A single number specifying to how many digits the labels of the plot should be rounded or |

`transition_size` |
A single number > 0 specifying the |

`kaplan_meier` |
Whether to add a standard Kaplan-Meier estimator to the plot or not. If |

`km_size` |
The size of the Kaplan-Meier line. Ignored if |

`km_linetype` |
The linetype of the Kaplan-Meier line. Ignored if |

`km_alpha` |
The transparency level of the Kaplan-Meier line. Ignored if |

`km_color` |
The color of the Kaplan-Meier line. Ignored if |

`monotonic` |
A single logical value specifying whether the relationship between the |

`...` |
Further arguments passed to |

This function is very similar to a contour plot (see `plot_surv_contour`

), but with the probability of interest on the y-axis and the color representing the values of the continuous variable of interest. The main advantage of this type of plot is, that it has the same structure as a usual Kaplan-Meier plot. The only difference is that instead of single curves stratified by some variable, the curves are plotted as an area instead.

This is achieved by estimating value-specific curves over the whole range of the continuous covariate using direct standardization and a previously fitted time-to-event model (see `curve_cont`

). The area between those curves is then simply filled in (using the `geom_stepribbon`

function from the pammtools package). By using a big number of individual curves, the appearance of a continuously shaded area is created. This is done by default when using the argument `discrete=FALSE`

. By using `discrete=TRUE`

, only a small number of value-specific curves are estimated, resulting in only a few discrete bins. When using only a few bins, the output is therefore even closer to a contour plot.

The major downside of this plotting method is that it has problems handling non-monotone effects. Curved relationships between the variable and the survival time result in the areas being plotted on top of each other in a standard survival area plot. By using `monotonic=FALSE`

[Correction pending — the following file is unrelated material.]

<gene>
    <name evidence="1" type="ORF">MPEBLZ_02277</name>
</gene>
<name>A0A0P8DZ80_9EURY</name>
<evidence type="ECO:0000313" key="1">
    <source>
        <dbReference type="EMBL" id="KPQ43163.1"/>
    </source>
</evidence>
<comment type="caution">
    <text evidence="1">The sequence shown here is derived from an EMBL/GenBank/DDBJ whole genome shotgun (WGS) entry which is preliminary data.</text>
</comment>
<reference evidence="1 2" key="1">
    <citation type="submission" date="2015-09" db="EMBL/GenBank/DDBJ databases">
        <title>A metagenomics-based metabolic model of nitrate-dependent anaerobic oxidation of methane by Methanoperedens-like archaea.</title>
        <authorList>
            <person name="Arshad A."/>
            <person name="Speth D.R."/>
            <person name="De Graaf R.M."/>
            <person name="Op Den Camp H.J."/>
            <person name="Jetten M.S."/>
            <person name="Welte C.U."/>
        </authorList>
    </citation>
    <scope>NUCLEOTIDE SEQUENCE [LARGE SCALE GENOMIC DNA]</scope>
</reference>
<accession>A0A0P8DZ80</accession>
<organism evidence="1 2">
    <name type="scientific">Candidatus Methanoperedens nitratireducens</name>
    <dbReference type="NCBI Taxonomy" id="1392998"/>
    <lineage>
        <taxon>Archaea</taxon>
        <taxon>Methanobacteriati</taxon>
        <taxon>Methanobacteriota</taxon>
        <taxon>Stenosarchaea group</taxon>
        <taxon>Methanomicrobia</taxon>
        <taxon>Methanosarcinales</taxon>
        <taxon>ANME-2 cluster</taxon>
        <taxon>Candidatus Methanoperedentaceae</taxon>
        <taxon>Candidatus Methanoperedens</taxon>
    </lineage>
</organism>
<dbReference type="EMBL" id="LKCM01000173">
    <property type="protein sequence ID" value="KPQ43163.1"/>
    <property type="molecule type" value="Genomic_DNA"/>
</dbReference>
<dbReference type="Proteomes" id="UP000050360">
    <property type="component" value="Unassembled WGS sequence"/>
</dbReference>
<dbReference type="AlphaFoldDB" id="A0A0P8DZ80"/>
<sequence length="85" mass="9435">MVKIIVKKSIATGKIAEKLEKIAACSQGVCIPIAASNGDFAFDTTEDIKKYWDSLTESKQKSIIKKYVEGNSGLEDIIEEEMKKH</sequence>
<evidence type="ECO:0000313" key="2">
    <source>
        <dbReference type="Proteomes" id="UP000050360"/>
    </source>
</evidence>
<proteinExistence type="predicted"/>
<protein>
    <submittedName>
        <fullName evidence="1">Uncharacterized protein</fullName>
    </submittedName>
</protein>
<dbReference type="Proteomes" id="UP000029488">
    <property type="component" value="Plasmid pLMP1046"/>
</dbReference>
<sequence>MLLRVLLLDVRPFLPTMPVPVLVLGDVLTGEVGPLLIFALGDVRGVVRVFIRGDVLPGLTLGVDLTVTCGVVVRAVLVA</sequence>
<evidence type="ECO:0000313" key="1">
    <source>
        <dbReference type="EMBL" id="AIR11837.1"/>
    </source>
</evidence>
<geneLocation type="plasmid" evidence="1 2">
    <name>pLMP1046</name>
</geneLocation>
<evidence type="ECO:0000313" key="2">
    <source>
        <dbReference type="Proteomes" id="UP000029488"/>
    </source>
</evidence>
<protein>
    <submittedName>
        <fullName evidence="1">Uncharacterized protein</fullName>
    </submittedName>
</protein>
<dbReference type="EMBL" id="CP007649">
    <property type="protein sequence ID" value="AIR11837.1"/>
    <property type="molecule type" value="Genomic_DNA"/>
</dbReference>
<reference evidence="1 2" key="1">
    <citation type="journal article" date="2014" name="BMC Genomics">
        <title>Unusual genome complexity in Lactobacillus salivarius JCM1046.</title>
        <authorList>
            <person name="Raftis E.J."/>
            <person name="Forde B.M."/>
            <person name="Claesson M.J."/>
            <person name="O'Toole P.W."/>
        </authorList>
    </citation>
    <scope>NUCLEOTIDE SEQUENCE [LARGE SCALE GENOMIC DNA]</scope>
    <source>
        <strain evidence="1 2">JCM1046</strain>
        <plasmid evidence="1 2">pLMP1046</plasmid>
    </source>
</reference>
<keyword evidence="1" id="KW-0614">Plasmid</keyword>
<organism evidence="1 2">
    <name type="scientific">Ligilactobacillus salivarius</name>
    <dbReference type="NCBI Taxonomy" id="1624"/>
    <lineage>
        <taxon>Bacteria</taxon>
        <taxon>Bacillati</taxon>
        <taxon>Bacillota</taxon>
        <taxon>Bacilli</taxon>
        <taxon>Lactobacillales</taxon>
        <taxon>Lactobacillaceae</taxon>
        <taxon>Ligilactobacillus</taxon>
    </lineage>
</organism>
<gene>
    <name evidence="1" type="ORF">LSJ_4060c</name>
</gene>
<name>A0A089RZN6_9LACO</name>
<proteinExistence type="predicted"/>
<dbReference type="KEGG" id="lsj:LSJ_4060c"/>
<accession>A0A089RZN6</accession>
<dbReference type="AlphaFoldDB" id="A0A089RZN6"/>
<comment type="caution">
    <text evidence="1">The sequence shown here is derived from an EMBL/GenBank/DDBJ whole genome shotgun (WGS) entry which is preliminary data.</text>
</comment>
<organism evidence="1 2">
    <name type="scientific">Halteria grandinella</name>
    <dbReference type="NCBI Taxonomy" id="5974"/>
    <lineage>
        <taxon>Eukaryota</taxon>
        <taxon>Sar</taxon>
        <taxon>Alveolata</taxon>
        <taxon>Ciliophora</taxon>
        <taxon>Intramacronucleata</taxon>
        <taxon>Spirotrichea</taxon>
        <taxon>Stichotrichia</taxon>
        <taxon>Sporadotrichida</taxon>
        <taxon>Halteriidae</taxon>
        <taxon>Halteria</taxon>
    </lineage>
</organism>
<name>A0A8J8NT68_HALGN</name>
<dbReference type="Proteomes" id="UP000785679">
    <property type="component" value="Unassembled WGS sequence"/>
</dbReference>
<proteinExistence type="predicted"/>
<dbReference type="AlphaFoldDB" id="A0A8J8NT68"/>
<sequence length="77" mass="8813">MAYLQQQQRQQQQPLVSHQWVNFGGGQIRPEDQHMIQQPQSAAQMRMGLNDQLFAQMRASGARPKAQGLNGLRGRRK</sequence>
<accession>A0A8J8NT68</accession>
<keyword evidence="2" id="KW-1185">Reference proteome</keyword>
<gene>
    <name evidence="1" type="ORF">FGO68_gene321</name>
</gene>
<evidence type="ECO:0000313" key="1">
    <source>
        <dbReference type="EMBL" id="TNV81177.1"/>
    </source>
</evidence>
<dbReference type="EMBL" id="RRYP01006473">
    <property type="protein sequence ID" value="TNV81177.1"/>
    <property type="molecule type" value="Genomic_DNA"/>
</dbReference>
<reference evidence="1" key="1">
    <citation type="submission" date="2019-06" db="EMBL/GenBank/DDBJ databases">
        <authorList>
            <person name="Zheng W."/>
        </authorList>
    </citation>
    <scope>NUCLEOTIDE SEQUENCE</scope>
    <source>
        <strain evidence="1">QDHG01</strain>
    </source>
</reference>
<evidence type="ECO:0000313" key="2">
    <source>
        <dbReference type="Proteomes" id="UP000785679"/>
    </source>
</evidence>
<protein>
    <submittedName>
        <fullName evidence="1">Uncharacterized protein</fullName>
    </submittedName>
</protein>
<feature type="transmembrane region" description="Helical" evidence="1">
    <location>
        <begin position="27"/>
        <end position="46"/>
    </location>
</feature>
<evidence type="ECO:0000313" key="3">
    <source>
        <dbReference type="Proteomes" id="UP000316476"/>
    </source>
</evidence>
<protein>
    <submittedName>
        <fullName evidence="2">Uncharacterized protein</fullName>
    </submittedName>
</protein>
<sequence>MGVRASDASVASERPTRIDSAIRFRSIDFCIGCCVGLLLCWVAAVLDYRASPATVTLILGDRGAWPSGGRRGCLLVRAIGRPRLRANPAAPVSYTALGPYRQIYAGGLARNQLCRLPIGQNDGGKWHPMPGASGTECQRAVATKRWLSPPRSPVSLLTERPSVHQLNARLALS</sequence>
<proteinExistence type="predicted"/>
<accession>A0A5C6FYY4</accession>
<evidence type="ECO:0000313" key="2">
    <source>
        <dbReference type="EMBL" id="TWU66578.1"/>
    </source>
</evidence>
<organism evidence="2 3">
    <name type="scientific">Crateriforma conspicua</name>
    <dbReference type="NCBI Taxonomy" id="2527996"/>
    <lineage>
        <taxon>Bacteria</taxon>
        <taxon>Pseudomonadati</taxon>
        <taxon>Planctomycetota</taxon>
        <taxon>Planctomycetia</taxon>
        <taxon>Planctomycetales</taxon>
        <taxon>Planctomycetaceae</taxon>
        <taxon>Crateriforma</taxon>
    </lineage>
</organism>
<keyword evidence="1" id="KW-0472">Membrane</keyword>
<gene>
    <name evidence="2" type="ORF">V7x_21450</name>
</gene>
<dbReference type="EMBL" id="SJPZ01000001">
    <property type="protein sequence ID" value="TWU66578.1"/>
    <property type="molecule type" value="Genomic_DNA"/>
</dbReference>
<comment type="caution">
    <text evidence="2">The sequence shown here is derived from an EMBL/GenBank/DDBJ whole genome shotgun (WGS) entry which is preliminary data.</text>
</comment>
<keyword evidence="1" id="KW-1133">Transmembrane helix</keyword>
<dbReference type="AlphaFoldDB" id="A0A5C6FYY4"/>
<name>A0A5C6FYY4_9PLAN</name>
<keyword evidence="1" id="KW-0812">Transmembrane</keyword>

, the user may still use this function for nonlinear effects. This strategy is not optimal when the relationship is very complex, resulting in lots of facets in the plot. We recommend using either the `plot_surv_contour`

, `plot_surv_heatmap`

or `plot_surv_matrix`

functions in this case.

Returns a `ggplot2`

object.

When saving this graphic to `.png`

or `.jpg`

files while using `discrete=FALSE`

, they may sometimes contain some barely visible (but very annoying) lines. Those are the divisions between the areas the plot is made off. This only happens when saving this plot to non-vector graphics, which is why we recommend saving it to `.pdf`

or similar file types only. If other file types are necessary, one can set the `transition_size`

argument to higher values (such as 0.5 or 1) to remove this problem as well.

Robin Denz

Robin Denz, Nina Timmesfeld (2022). Visualizing the Causal Effect of a Continuous Variable on a Time-To-Event Outcome. arXiv:2208.04644v1

```
library(contsurvplot)
library(riskRegression)
library(survival)
library(ggplot2)
library(pammtools)
# using data from the survival package
data(nafld, package="survival")
# take a random sample to keep example fast
set.seed(42)
nafld1 <- nafld1[sample(nrow(nafld1), 100), ]
# fit cox-model with age
model <- coxph(Surv(futime, status) ~ age, data=nafld1, x=TRUE)
# plot effect of age on survival using defaults
plot_surv_area(time="futime",
status="status",
variable="age",
data=nafld1,
model=model)
# plot it only for 60 to 80 year old people
plot_surv_area(time="futime",
status="status",
variable="age",
data=nafld1,
model=model,
horizon=seq(60, 80, 0.5))
# plot it only for 60 to 60 year old people, using discrete bins
# and a black and white color scale
plot_surv_area(time="futime",
status="status",
variable="age",
data=nafld1,
model=model,
horizon=seq(60, 80, 5),
discrete=TRUE,
start_color="grey",
end_color="black")
```

[Package *contsurvplot* version 0.2.0 Index]